She takes up her robes and stands, her prayer finished. The heart, right before her sad eyes, begins to turn to stone. 

“Sleep,” she coos. “I’ll return. Don’t worry.”

She turns and leaves, never glancing back. She goes back to her burning city, to the screams and cries of the dying, and faces her death. Her bones will be made anew, and her heart - her sad, broken heart - beats no more, just like his. 




He remembers Byleth’s first real injury.

Sure, he’d fallen, and gotten cuts and bruises from just being a normal kid. Byleth was quiet, but he got into all kinds of trouble, and usually that meant dirty faces and plenty of bandages. 

But to see him fall in battle, wounded to a point where he couldn’t get himself back up? To see him truly hurt? Jeralt couldn’t sleep for a week after his first injury, let alone let him hold a sword again. The risk was too great.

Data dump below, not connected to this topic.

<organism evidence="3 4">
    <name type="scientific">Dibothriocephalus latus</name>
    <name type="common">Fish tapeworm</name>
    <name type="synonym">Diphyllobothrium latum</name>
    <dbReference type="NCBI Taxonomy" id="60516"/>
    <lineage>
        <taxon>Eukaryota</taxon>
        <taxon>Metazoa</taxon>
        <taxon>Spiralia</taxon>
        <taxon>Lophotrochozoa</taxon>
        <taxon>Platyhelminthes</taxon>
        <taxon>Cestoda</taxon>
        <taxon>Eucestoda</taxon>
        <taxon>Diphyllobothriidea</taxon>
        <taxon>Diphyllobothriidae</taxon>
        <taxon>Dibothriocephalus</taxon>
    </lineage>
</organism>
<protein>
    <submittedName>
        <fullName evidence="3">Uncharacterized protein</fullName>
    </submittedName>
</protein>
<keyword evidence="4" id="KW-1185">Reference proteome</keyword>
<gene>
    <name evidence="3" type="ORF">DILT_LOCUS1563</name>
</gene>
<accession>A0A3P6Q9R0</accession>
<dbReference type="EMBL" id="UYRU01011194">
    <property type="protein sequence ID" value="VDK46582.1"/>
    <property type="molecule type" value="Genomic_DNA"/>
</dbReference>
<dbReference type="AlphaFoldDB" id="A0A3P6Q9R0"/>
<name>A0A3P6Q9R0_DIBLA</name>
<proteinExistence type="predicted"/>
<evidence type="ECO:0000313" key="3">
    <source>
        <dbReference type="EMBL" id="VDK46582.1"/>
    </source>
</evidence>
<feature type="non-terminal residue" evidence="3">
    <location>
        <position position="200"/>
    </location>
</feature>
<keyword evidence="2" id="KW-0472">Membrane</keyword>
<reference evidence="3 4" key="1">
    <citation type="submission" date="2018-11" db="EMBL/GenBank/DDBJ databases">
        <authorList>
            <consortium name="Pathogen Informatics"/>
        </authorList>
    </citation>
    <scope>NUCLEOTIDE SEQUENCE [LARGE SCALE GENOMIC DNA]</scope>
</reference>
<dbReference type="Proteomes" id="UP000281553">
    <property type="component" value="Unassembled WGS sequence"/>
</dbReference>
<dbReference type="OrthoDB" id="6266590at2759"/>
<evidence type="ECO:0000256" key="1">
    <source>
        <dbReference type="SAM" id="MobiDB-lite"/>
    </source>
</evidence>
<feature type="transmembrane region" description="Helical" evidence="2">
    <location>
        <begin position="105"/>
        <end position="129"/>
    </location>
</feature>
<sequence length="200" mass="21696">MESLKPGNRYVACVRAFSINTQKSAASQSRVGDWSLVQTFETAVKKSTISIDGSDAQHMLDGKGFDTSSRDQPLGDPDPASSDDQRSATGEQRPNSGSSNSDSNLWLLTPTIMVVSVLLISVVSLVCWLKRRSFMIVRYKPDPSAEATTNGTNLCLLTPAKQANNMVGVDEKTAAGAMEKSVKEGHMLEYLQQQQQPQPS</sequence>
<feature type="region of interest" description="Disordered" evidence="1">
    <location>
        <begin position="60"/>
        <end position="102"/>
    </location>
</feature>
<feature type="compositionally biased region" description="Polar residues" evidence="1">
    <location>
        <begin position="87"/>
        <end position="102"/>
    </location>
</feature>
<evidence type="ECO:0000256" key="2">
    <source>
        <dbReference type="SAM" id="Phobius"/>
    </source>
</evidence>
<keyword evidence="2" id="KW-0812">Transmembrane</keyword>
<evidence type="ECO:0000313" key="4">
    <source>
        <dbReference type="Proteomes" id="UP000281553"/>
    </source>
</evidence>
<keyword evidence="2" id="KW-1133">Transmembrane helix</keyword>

He’d healed, and eventually, Jeralt let him back out into the fray. Byleth was a skilled fighter - is a skilled fighter - and always turned the tide when his calculated ferocity was let loose. He may have one more scar on his body, but he was alive, and that was what they fought for.

Until this. Until now.

Byleth falls before the assassin has time to yank his blade away, which is a blessing. In an instant, his attacker is sent flying by a bolt of energy, and when Jeralt looks, he sees Felix nearby with his hands smoking from the spell. In the next moment, Mercedes and Dimitri are upon his son, hands held out to heal and to hold.

“Don’t let him die,” Jeralt begs. Somehow, they let him through, and he gets his hands on his boy. “Please, you can’t let him die.”

Mercedes tries her best to sound comforting, but with the blood on her hands, it only makes him sick. “I know. Trust me, I won’t let him die.”